Martin Johnson may have retired but his spirit pervaded Welford Road on Saturday. Sale's England fly-half Charlie Hodgson did his best actions-speak-louder-than-words bit, while Leicester's errant flanker Lewis Moody likened the "enthusiasm" which cut short his comeback match to that of the younger "Johno". If imitation is the sincerest form of flattery, Johnson's ears must have been burning red-hot.
A match with hefty significance at the top of the Premiership - Sale's two points moved them closer to a home draw in the semi-finals - was overshadowed by talk of England. Is Hodgson in the form of his life? Yes. Are Moody's lavish talents being diminished by a self-confessed loss of self-control? His Leicester coach, Pat Howard, thought so, confining Moody to barracks for the second half rather risk compounding a yellow card for a mistimed tackle with a red.
In the press room afterwards, where Johnson used to mutter monosyllabically if at all, Hodgson said little other than to acknowledge his increasing comfort with the responsibility of his position. Moody admitted with typical candour that he has sought help to deal with the travails of the last two and half years: a couple of long injury lay-offs followed by two suspensions this season for punching.
"It's weird," said Moody, still a candidate to be England's No 7 against Wales on Saturday. "I've been playing this game 10 years and never been sent off, never been done for any sort of foul play before this season. I've been talking to a lot of guys - players, coaches - about how to keep control. It's not a psychologist as such, but the club has someone who deals with this stuff off the field - mentally preparing yourself - which has been quite useful."
Leicester, like Munster the week before them, targeted Sale's No 8 Sébastien Chabal. But whereas Munster repeatedly got their timing right, Moody three times got it wrong. He tackled Chabal from a restart when the Frenchman was off the ground. Then he pranged his own neck. Undeterred, he chased another ball and clattered into Chabal. Paul Honiss, the referee who will have charge at Twickenham on Saturday, fished out the yellow card and, just before half-time, Moody's return from his 62-day ban for fighting against Samoa was over.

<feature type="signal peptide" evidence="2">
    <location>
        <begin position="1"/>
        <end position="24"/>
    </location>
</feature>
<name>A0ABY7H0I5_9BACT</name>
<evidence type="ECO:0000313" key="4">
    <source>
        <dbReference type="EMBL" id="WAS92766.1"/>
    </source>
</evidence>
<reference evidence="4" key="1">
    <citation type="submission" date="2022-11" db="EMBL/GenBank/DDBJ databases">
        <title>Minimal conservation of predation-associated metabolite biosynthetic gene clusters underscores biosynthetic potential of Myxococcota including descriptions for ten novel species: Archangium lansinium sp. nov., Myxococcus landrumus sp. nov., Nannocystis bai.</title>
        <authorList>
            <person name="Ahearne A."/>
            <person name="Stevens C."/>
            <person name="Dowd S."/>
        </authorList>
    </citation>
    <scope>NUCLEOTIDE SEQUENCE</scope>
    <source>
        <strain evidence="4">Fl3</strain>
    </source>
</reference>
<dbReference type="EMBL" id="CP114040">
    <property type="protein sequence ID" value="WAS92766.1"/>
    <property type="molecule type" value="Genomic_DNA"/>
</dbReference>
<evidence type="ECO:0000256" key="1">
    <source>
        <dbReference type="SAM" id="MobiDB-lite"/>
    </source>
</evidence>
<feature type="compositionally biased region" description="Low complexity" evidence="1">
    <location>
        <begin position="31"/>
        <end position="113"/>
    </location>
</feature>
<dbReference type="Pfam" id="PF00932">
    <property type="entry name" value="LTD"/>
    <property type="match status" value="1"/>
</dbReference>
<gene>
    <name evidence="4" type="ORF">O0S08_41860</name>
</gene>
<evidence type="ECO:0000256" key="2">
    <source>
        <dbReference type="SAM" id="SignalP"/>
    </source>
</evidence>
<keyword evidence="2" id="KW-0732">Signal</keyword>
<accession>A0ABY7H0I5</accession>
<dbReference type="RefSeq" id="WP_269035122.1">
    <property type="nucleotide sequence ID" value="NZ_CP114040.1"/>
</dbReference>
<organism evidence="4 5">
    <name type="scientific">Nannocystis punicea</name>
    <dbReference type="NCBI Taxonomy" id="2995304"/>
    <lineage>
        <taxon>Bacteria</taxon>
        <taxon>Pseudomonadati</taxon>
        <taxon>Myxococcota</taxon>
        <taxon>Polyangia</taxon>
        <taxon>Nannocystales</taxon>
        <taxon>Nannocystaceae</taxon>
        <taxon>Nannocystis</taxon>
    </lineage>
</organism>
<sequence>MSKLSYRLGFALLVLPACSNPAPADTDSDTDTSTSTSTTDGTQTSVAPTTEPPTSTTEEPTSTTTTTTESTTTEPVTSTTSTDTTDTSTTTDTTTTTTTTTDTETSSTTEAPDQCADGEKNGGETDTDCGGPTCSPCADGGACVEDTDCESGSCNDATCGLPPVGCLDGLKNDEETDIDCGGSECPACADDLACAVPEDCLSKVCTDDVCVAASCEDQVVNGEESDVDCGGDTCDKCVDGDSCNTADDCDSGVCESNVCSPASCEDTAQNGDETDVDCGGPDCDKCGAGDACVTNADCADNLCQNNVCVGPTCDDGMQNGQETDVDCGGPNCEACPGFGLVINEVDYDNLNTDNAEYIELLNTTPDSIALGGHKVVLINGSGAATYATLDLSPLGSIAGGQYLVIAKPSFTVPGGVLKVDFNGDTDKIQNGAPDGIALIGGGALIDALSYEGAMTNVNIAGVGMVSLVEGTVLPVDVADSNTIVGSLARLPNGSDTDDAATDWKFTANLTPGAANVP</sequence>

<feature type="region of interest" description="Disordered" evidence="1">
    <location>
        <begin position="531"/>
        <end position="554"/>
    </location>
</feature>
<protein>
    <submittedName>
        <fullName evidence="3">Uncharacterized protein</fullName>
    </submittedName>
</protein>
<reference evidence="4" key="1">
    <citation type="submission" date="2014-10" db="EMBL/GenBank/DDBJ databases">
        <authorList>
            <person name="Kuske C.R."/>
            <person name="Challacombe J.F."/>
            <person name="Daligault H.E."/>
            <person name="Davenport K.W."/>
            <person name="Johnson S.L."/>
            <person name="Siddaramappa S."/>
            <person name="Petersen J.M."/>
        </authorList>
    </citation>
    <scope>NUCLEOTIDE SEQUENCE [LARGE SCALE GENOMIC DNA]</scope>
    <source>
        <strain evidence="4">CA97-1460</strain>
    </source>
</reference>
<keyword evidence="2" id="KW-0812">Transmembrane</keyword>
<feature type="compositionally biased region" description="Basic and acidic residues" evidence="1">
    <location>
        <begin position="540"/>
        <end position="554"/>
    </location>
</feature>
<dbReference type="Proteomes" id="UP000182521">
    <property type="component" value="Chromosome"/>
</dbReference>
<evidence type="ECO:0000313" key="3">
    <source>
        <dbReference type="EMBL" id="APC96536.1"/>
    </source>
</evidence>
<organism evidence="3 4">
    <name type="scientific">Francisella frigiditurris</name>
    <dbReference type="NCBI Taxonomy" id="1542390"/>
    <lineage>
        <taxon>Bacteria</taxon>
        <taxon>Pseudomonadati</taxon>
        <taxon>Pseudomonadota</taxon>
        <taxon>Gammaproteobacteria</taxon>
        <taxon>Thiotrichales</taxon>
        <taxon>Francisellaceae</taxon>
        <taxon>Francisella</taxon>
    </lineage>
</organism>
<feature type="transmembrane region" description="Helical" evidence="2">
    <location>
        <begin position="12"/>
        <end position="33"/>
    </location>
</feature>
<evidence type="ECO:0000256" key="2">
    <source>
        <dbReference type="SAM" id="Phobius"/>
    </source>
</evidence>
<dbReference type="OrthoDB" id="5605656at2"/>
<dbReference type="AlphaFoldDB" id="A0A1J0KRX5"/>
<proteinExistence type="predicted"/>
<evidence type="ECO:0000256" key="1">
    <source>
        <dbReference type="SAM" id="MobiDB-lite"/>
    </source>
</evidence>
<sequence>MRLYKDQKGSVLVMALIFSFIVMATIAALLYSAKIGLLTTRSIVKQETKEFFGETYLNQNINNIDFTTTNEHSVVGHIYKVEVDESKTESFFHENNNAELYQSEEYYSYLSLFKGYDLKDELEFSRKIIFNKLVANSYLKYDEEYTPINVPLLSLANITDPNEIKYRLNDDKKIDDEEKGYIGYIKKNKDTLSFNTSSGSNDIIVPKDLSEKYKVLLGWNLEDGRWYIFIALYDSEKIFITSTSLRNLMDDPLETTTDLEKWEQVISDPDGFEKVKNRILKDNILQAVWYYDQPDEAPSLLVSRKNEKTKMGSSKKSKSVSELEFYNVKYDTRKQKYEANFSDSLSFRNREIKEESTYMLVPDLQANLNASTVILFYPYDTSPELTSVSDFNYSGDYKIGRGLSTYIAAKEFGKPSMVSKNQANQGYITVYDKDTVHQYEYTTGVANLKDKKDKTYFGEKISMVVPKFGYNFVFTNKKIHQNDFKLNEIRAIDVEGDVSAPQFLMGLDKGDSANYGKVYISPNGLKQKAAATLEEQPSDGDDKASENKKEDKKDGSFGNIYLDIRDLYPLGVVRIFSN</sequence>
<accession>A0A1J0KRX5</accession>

"I remember Johno at the start of his career and you could guarantee he would be the first to give away a penalty," Moody said. "He had an enthusiastic approach to the game as well. Sometimes you will succumb to the laws of the game." Sale should know, as they suffered near-death by Honiss's whistle.
Andy Goode kicked six penalties in the second half to balance Sale's two expansive tries in the first, after which they led 24-9. Leicester's England captain Martin Corry rested his bruised ribs: a favour done by club to country, as was Sale restricting Andy Sheridan to a 25-minute run-out.
Hodgson kicked like a dream and, if he threw a duff pass or two, it is now seen in a positive light. "Charlie used to make one mistake and his head would go down," said Sale's director of rugby, Philippe Saint-André. "Now he can make a mistake and it doesn't matter, he is still in control."
That is a place, as the psychologists say, where Moody would love to be.
Leicester: Penalties Goode 8; Drop goal Goode. Sale: Tries Schofield, Jones; Conversion Hodgson; Penalties Hodgson 5.
Leicester: S Vesty; S Rabeni (A Tuilagi, 49), L Lloyd, O Smith, T Varndell; A Goode, H Ellis (A Healey, 61); G Rowntree (D Morris, 65), G Chuter (J Buckland, 64-66, 73-77), J White, L Cullen (capt), B Kay (L Deacon, 54), B Deacon, W Johnson, L Moody (L Abraham, 49).
Sale: J Robinson (capt; B Foden, 20); M Cueto, M Taylor, R Todd, C Mayor; C Hodgson, S Martens; L Faure (A Sheridan, 54), A Titterrell (S Bruno, 61), S Turner (B Stewart, 69), C Jones, D Schofield, J White, S Chabal (J Carter, 76), M Lund.
Referee: P Honiss (New Zealand).Reuse content